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Diversity, Equity & Inclusion at NHPR

NHPR’s mission commits us to telling the stories of our changing state. That requires our organization and our journalism to reflect – and embrace – the increasingly diverse perspectives of people across New Hampshire. It also requires us to model inclusion in our sources, in the voices we lift, in our reporting and in the conversations we conduct; in the makeup of our staff, Board of Trustees and Community Advisory Board, and in the ways we spend money and conduct our business. Equity and inclusion must be guiding values in how the people of NHPR conduct themselves and our operations.

Moreover, because NHPR produces content for national audiences, we must think beyond our state boundaries and aspire in our nationally-focused work to reflect and embrace the full diversity of America.

NHPR operates on the lands of the Wabanaki, Abenaki, Pennacook, Pequawket, Pentucket, Pawtucket, and Agawam peoples. For more information on and a map of tribal lands, visit

Jump to staff demographics | Jump to source demographics

To these ends, NHPR recognizes six pillars of diversity in its work: cultural and ethnic diversity, generational diversity, regional diversity, socioeconomic diversity, gender diversity and diversity of perspectives. We actively seek Trustees, Community Advisory Board members and staff who embody all these aspects of diversity; they enrich our thinking and help ensure that our work reflects multiple perspectives.

To help realize this vision, it has long been - and remains - the policy of NHPR to provide equal opportunity, prohibit discrimination and combat sexual and other forms of harassment. We have further committed to becoming an affirmatively anti-racist organization. In all of these areas, we forbid retaliation against any member of our staff for raising concerns.

NHPR’s trustees and management pledge to hold themselves accountable to the principles of diversity, equity and inclusion by establishing a DEI strategic plan and making regular, public reports of the organization’s performance.

NHPR Staff Demographics

Part of our commitment to increasing diversity at New Hampshire Public Radio is being transparent about our own numbers — not just the voices in our journalism, but the people who create and support it. It is important that the people of NHPR reflect the communities we serve; our journalism is only made better with a greater diversity of experiences and perspectives in the process.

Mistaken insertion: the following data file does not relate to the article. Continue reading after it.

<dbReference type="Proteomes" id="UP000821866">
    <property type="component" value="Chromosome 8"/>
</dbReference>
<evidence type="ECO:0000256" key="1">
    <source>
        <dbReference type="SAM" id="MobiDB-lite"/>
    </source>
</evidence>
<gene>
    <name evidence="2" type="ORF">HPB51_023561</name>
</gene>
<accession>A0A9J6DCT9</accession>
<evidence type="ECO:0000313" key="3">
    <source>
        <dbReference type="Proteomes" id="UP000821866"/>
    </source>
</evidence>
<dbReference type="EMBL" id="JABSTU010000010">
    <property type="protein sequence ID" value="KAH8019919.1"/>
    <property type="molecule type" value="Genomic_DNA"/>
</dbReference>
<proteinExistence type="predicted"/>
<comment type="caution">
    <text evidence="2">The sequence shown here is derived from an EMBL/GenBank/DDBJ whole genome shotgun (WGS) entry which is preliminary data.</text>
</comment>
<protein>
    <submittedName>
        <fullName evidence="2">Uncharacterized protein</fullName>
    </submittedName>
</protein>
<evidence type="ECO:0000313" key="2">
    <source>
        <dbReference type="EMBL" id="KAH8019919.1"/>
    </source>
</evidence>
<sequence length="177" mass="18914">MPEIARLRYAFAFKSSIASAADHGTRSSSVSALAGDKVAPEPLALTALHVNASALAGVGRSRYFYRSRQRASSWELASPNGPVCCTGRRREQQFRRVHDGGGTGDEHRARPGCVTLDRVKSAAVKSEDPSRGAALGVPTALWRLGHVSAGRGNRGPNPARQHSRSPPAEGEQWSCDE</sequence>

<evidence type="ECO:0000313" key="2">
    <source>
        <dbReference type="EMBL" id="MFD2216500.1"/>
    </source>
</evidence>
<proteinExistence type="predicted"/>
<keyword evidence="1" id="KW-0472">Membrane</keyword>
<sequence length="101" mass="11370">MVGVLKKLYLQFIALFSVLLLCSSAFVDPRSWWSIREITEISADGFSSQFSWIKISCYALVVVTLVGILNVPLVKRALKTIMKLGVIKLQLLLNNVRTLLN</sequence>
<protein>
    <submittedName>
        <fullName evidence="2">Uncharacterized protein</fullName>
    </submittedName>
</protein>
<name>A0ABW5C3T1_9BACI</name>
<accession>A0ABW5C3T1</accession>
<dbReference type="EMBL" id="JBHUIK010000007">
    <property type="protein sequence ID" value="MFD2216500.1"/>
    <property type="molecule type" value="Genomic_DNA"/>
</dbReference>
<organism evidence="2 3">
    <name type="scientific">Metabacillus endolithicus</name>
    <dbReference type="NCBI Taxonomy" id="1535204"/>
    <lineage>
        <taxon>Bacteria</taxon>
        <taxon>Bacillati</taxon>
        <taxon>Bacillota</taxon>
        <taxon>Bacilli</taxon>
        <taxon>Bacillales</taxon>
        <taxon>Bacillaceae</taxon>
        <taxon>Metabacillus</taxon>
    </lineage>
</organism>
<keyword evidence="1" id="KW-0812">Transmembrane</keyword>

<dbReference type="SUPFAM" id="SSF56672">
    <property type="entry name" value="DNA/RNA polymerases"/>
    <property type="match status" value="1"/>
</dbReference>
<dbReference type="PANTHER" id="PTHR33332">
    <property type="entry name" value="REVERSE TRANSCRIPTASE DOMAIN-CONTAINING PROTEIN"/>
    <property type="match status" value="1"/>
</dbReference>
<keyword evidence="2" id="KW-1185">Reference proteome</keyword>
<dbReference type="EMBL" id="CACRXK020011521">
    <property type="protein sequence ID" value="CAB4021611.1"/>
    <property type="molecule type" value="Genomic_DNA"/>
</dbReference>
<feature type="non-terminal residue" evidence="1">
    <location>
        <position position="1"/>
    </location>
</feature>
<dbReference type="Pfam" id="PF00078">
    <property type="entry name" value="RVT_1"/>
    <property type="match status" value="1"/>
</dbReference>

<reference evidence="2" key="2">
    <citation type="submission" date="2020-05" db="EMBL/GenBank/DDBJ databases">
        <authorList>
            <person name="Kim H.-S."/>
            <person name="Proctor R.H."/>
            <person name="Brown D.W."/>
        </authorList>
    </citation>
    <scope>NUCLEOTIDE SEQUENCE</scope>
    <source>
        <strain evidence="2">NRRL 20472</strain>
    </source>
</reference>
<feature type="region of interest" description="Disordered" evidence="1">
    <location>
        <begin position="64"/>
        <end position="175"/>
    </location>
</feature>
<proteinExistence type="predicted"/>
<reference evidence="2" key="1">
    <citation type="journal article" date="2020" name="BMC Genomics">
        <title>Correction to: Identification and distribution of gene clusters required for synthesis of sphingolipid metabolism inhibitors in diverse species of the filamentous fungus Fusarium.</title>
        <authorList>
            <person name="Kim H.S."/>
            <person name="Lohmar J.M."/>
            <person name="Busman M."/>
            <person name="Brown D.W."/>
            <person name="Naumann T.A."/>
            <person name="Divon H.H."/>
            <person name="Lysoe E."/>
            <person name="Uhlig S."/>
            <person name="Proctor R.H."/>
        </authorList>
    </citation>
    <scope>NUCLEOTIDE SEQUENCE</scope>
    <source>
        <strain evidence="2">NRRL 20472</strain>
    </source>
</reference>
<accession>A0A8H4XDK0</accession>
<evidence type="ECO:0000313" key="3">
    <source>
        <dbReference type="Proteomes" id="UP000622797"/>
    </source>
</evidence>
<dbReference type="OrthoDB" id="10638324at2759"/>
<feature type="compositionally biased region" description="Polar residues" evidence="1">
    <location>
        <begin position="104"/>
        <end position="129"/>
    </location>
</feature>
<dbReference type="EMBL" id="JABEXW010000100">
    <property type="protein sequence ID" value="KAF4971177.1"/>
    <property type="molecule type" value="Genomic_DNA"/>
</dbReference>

In order to evaluate ourselves on our commitments – which pledge that NHPR’s staff will be at least as diverse as our state* - we need to know where we are. With that objective in mind, we have begun conducting biannual, point-in-time surveys of staff on selected demographics and sharing the aggregated results here. The most recent survey was conducted for staff employed at NHPR on July 1, 2023; the next survey will be conducted for staff employed January 1, 2024. The following chart compares data from July 1, 2023 (red) with January 1, 2023 (blue).

*For benchmarking, the 2020 U.S. Census found that New Hampshire’s population was 88.3% white, 5.6% multi-racial, 4.3% Latino or Hispanic, 2.6% Asian, 1.5% Black, and 0.2% American Indian or Alaska Native.

NHPR Source Demographics

In keeping with our commitment to becoming a more diverse and inclusive news organization, NHPR is making regular reports to the public on diversity in our journalism.

Our content teams – the NHPR newsroom and the people who make our podcasts – have been tracking the race/ethnicity and gender of the sources cited or guests included in their work. We began a new method of data collection in October 2021, and in doing so switched from tracking our sources’ gender to determining and tracking the pronouns our sources use to describe themselves. We are careful not to conflate the two, and we recognize that we cannot assume one from the other. But using the correct pronouns in our reporting is really important; misgendering does harm to our trans and non-binary neighbors.

We collect this data and publish it out of a recognition that, historically, our content has not adequately reflected the diversity of the people whose stories we aim to tell – of New Hampshire, in the case of the newsroom, and of the United States, in the case of our nationally distributed podcasts.

The point of tracking sources and voices is not to meet quotas – we have none – but to focus our journalists’ attention on steadily increasing the breadth of our coverage. Our hope is that the richer journalism we’re producing breeds deeper understanding of the challenges our state and society confront and helps build communities more able to address those challenges together.

If you have questions or suggestions, please contact

To view past source demographic data, click or tap here.

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